Project Management: Who Does What By When

I was talking to someone about a job opening recently and he said there was a lot of project management involved.  No problem, I said, as I started queueing up examples of past successes in my head.

Then the guy started throwing around a bunch of “project management phrases,” for lack of a better term.  No, I had to tell him.  I don’t use Gantt Charts, Risk Impact/Probability Tables, Influence Maps, or Critical Path Analysis.  Silly me.  My approach to project management is far simpler:

Bulldog Simplicity project management is Who Does What By When.  When everyone focuses on that simple principle, reporting is easier and everyone understands his or her role. Layer on the constant reminder that People Are the Engine of Project Success and you’re pretty much there.  My job as a project manager is to see the threats to project completion when things are going well and make the appropriate adjustments, and to eliminate any barriers to the job getting done the rest of the time. 

Make sure everyone does their job and leaves enough time for the next person to do theirs.   Recognize people throughout, especially when they make it easier for someone else to succeed.

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4 thoughts on “Project Management: Who Does What By When

  1. Thanks for the common sense (and validating what I think about project management). So many things we do are complex projects with lots of variables, people, and moving parts, and we can succeed whether we have the Gantt chart or not.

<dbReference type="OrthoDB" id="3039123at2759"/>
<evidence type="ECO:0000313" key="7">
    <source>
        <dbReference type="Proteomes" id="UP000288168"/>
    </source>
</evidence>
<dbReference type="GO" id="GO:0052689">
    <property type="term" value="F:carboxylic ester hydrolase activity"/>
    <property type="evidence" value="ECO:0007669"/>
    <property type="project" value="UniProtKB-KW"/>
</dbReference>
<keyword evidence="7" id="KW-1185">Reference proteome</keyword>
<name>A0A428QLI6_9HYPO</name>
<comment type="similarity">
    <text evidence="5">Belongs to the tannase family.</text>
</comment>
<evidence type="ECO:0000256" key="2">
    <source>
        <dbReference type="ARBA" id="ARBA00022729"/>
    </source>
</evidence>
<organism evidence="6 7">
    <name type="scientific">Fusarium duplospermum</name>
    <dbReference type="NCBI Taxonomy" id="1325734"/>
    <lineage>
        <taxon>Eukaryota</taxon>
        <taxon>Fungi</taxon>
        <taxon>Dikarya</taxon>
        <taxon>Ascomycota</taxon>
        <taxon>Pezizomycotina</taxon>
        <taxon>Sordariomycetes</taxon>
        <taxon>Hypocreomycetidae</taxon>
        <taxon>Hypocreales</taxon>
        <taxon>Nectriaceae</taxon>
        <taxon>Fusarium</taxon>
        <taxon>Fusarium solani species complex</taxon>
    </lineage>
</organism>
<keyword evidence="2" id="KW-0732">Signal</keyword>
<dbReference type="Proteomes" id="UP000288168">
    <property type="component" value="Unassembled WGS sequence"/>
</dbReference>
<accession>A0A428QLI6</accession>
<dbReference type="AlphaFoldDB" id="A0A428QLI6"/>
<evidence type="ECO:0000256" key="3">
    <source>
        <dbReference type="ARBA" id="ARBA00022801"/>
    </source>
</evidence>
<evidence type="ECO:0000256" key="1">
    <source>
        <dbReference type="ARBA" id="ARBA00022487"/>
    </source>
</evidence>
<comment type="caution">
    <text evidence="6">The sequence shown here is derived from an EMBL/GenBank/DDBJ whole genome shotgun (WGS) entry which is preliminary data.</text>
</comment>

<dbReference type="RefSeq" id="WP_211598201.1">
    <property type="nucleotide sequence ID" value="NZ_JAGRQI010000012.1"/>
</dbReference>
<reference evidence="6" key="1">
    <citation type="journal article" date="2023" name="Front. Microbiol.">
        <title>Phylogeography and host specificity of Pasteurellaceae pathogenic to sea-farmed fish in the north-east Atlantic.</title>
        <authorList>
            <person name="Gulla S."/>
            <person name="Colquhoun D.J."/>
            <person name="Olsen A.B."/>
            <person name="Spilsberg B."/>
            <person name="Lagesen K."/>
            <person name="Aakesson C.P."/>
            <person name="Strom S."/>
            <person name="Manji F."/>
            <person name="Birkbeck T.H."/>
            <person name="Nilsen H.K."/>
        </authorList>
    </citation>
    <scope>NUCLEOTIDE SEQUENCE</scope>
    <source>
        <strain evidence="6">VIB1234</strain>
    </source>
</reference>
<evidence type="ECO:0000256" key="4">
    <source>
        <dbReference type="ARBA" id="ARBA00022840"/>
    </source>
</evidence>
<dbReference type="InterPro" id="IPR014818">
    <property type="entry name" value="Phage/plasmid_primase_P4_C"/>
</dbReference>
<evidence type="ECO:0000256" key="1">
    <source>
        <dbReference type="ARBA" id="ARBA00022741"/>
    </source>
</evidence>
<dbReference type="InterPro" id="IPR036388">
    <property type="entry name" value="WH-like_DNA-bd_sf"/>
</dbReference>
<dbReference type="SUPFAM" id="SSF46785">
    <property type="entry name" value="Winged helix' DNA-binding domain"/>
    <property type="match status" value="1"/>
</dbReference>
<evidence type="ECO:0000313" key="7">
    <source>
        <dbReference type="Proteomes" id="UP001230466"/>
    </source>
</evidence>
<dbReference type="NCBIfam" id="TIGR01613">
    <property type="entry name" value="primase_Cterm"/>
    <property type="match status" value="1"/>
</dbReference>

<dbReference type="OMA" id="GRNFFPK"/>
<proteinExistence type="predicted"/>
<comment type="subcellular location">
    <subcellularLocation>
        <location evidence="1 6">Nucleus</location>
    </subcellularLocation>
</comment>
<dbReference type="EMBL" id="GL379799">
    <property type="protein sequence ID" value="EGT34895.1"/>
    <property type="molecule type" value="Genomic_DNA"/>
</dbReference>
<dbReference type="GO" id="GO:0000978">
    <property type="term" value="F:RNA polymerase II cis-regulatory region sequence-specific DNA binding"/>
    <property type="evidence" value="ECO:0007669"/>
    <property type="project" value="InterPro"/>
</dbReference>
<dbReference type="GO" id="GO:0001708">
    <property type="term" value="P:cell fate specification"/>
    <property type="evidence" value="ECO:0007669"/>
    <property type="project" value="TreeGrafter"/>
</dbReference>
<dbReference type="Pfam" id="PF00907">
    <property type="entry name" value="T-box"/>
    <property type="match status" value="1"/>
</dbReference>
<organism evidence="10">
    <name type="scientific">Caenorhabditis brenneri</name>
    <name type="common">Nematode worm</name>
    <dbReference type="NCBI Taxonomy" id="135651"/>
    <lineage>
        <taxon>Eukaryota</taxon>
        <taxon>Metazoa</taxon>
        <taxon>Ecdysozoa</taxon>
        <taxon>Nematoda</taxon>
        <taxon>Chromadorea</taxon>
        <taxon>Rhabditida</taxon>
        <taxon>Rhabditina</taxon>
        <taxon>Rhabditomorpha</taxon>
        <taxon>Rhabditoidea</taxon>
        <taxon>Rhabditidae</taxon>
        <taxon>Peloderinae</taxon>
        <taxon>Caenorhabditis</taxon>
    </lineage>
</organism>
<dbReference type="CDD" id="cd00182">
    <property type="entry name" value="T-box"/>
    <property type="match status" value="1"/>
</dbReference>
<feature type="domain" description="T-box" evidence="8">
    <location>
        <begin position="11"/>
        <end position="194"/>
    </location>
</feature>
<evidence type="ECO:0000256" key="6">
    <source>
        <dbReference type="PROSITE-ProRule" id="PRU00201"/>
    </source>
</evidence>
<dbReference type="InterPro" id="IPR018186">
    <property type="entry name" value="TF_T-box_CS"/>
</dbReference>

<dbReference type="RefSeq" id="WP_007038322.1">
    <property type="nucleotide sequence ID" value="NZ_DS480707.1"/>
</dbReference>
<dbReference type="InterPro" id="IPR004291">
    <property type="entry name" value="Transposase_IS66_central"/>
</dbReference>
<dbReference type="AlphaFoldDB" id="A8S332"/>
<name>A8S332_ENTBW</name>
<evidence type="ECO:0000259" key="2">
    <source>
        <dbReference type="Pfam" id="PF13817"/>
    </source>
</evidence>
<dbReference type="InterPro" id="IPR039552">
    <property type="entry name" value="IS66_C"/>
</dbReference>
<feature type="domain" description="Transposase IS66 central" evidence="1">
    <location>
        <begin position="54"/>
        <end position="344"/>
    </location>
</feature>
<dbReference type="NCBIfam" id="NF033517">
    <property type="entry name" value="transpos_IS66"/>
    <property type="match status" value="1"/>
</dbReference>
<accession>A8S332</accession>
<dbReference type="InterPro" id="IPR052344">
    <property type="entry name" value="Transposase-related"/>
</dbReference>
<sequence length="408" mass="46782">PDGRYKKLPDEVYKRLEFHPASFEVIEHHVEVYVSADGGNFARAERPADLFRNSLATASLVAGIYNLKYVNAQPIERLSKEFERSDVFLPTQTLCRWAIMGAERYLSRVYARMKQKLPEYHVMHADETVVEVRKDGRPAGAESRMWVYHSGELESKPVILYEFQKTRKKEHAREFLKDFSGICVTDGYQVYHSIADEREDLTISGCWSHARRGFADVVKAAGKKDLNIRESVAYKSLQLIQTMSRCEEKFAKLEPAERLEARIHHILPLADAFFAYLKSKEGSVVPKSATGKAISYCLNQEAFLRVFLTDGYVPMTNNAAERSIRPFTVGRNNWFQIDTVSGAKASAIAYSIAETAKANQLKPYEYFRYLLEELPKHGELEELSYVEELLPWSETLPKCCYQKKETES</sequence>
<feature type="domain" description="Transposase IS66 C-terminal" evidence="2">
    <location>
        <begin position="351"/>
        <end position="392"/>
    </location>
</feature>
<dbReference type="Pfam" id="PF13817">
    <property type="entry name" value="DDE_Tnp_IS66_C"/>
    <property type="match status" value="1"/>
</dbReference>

2. This is common sense, but probably only works for very small companies. Still, Project Management is about organization and if a certain level of organization is not found in the Project Manager then whatever methodology s/he’s using, failure is imminent. The Project Manager should have the skills required to do the job, communication and organization are, IMO, the most important.

  3. I disagree that this approach works only for very small companies — or even very small projects. As someone who has worked for two companies with more than 20k employees, I found that we often spent so much time updating the tools and responding to queries related to those tools and not enough time focusing on getting the job done. Sometimes, a simple Excel spreadsheet and a meeting with a written agenda does wonders for moving things along.

    I think it was Tom Peters who talked about “skunkworks,” where small bands of committed people created real change by avoiding the trappings of project management. Maybe we need a bit more of that.

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